A recent national report paints an ugly picture of education funding in Alabama, pointing out that the state had the biggest loss of per-pupil state funding in the nation between the 2008 and 2014 fiscal years.
But at least Alabama appears to be starting to make up some of the ground that eroded since the economy faltered in 2008, with all of the state's 135 school systems getting out of the red and many of them starting to replace the reserve funds that withered away during the national economic crisis.
However, any discussion of the state's public school funding must not lose sight of this fact: Even if all of that loss in state funding since 2008 is made up, Alabama would remain among the bottom 10 or so states in per pupil education funding.
The report by the Center on Budget and Policy Priorities said that Alabama is spending $1,242 less per pupil in the upcoming budget year than it did in 2008 after adjusting for inflation. It said that spending per pupil in Alabama declined by more than 20 percent during that span.
While Alabama had the largest drop in actual dollars of any state, it finished second behind Oklahoma (22.8 percent) for the largest percentage drop in spending.
According to the report, Alabama's state spending per pupil will go up just 1 percent in the fiscal year that starts Oct. 1.
Of course, state spending only makes up a portion of the total revenues that school systems in Alabama have to run the schools. The other large revenue streams are locally generated funding and federal funding. And it is in local funding that Alabama falls really short in comparison to other states.
On average, Alabama's 135 school systems generate about $3,100 per pupil, which ranks 43rd in the nation. But that varies dramatically from system to system. In 2012, for instance, Mountain Brook generated $5,976 per pupil from local sources, while Geneva County School System had just $309 per pupil in local revenues. Montgomery County ranks 93rd in local funding with $947 per pupil. Autauga County ranked 129th with $428 per pupil in local funding. Elmore County ranked 107th with $759 per student in local funding.
In the end, what really matters is the total funding available from all sources to provide an education to students. And in that regard, Alabama has about $9,800 per pupil, which ranks the state just 44th in the nation.
But at least the state's school systems are getting some budget relief from an economy that is slowly rebounding, although far from healthy.
Sally Howell, executive director of the Alabama Association of School Boards, notes that most districts are seeing their budgeting picture improve, but stresses that the state still is not where it needs to be.
She said that among the hurdles the state faces is repaying the money borrowed from the state education rainy day fund to get through the tough times of the past five years.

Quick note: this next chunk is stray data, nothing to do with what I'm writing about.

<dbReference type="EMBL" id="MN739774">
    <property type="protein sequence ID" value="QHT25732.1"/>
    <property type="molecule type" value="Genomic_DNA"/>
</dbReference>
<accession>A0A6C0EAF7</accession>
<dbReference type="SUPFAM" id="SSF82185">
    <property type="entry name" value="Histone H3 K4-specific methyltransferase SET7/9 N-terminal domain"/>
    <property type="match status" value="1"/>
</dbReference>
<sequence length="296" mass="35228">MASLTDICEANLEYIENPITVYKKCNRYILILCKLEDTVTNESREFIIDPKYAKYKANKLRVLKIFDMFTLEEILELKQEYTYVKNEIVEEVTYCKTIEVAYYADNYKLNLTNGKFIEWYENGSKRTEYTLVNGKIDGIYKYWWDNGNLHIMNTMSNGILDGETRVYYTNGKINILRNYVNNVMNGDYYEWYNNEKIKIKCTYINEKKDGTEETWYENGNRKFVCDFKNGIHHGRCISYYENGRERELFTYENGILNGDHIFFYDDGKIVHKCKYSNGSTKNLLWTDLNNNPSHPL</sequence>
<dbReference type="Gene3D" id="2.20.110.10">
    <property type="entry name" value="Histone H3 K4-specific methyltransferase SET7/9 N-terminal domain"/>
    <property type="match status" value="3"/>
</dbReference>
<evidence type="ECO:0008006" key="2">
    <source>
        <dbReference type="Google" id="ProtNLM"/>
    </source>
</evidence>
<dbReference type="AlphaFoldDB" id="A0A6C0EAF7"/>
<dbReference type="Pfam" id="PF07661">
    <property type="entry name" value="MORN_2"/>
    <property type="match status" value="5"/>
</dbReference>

The state dipped into its rainy day account to the tune of $437 million in the 2009 fiscal year, and only $14 million has been repaid. The state hopes to repay about a big chunk of that money from unused revenue when the fiscal year ends next week.
"We need to repay the Rainy Day Fund, which is as it should be," said Howell.
But having to repay that money first clearly slows the pace of school funding recovery.
Back in 2009, the budget picture for many of Alabama's school districts was dismal. Although the state supposedly requires districts to maintain one month's operating reserve in their general funds, 56 districts had less than that. Five districts had a deficit fund balance and 20 districts had two weeks or less of operating reserves. Faced with such small operating reserves, almost half of the state's systems had to establish a line of credit with banks as a hedge against cash flow problems.
But a January 2013 report by the State Department of Education shows a better -- but still ugly -- snapshot of budget conditions. By then, the number of districts with less than a month of operating reserves was down from 56 to 19. The number of districts in the red with operating reserves was two (Franklin and Perry counties). Nine districts had two weeks or less of operating reserves, down from 20 in 2009.
And while those numbers may improve still more in the next snapshot the state department does in a few weeks, many of the state's school districts have adopted budgets for the new fiscal year starting Oct. 1 that still dip into reserves in order to balance the budget.
And remember -- even if school district budgets do make it back to the pre-2008 levels, they almost certainly would only leave Alabama somewhere in the bottom 10 states in per-student funding.
"We're pleased that funding per pupil is improving," said Howell. "But we as a state don't want to lose perspective that total funding per student is still among the lowest in the nation."
So what does that mean for public education in the state? It means that good, proven programs such as the Alabama Reading Initiative or the math and science initiative -- programs that allow Alabama students to catch up to their peers in other states in academic performance -- would remain unavailable to all students in all grades. It means that the state's excellent pre-kindergarten programs would remain unavailable to all but a small minority of children. It means that funding would be scarce for new programs to address the state's abysmal graduation rates.
Funding alone won't solve education problems. But without it, it's almost impossible to apply good solutions -- such as those developed by Alabama over the past decade -- uniformly across the state.
Ken Hare was a longtime Alabama newspaper editorial writer and editorial page editor who now writes a regular column for WSFA's web site. Email him at firstname.lastname@example.org.
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